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Watch live as Richard Branson flies to the edge of space aboard a Virgin Galactic rocket plane on Sunday

Virgin Galactic is about to rocket four people — including the company’s founder, Richard Branson — to the edge of space.

The company has flown people on its reusable, winged rocket plane, called SpaceShipTwo, three times since December 2018. But two of those flights involved only Virgin Galactic pilots. Only one of the flights carried a passenger.

On Sunday, the SpaceShipTwo plane, called VSS Unity, is set to carry the company’s first full crew more than 50 miles above the Earth.

The vehicle requires two pilots and has room for six passengers. For this journey, the pilots will be Dave Mackay and Mike Masucci, and they’ll carry Branson and his three crewmates: Beth Moses, Virgin Galactic’s chief astronaut instructor; Colin Bennett, the company’s lead operations engineer; and Sirisha Bandla, the vice president of government affairs and research.

Six people in blue bodysuits — the crew of the VSS Unity — stand in front of a floor-to-ceiling window.

The VSS Unity’s first full crew. Left to right: Dave Mackay, Colin Bennett, Beth Moses, Richard Branson, Sirisha Bandla, and Michael Masucci.

Virgin Galactic


If the flight goes as planned, Branson would be the first person to launch to space aboard his own company’s commercial vehicle. Jeff Bezos plans to do the same thing a mere nine days later.

“I can’t wait,” Branson told Today. “At that moment, we will have become astronauts. I will pinch myself and pinch myself again and again.”

Watch live as Branson and the crew fly to the edge of space

Virgin Galactic will broadcast Branson’s VSS Unity flight on Youtube. The livestream, embedded below, is set to start at 9 a.m. ET on Sunday.

If all goes according to plan, the VSS Unity will lift off from Virgin Galactic’s facilities at Spaceport America in New Mexico aboard a mothership called VMS Eve.

The mothership, a double-bodied plane, will carry the VSS Unity about 10 miles above sea level, then drop it. The space plane must immediately fire its rocket engines, tilt almost directly upwards, and accelerate to about three times the speed of sound to reach the edge of space, about 55 miles above sea level.

vms eve mothership double-body plane carries vss unity rocket plane in flight

The VMS Eve carries VSS Unity (in the plane’s center) into the skies.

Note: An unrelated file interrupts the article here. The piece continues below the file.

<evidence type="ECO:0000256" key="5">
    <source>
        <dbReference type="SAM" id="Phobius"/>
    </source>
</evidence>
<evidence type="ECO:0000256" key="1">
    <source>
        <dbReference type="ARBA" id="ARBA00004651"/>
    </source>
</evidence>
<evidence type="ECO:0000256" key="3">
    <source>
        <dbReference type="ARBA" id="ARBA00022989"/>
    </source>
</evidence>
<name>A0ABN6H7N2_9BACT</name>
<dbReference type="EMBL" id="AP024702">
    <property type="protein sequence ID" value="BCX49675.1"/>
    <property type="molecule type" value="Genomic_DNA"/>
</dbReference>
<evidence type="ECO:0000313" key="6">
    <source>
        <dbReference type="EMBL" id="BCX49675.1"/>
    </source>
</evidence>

Virgin Galactic


There, the pilots are expected to shut off the VSS Unity’s engines and allow the plane to drift above the Earth. The four crew members, who are standing in as passengers in order to test the spaceflight experience, should feel weightless. Through the space plane’s 17 windows, they’ll be able to see the curvature of the Earth below. They’ll linger there for just a few minutes before gravity begins to pull them back down.

A view of Earth's surface and curvature from space aboard Virgin Galactic's vehicle.

The view from space on Virgin Galactic’s first spaceflight, December 13, 2018.

Virgin Galactic


For the return trip, VSS Unity is designed to rotate its wings and tail booms upwards. This helps the plane brake itself against the atmosphere as it plunges back to Earth. About 10 miles above the ground — the altitude where the mothership dropped it off — the vehicle should rotate its wings back in place so it can glide to a runway landing.

A white-and-silver plane with "Virgin" on the side touching down on a runway, with desert and mountains in the background.

The VSS Unity touches down in the Mojave Desert after flying freely from its mothership for the first time, December 3, 2016.

Virgin Galactic


Branson originally planned to ride SpaceShipTwo to the edge of space in 2014 or 2015. But Virgin Galactic had to delay those plans after its first version of the vehicle, called VSS Enterprise, broke apart mid-flight above the Mojave desert in October 2014, killing one pilot and injuring the other.

Since Virgin Galactic began testing VSS Unity in 2016, its flight record has been successful.

The company aims to start flying tourists on the space plane next year. Already, more than 700 people have signed up, including Tom Hanks, Justin Bieber, and Lady Gaga, Today reported.

“I truly believe that space belongs to all of us,” Branson said in a statement. “As part of a remarkable crew of mission specialists, I’m honoured to help validate the journey our future astronauts will undertake and ensure we deliver the unique customer experience people expect from Virgin.”

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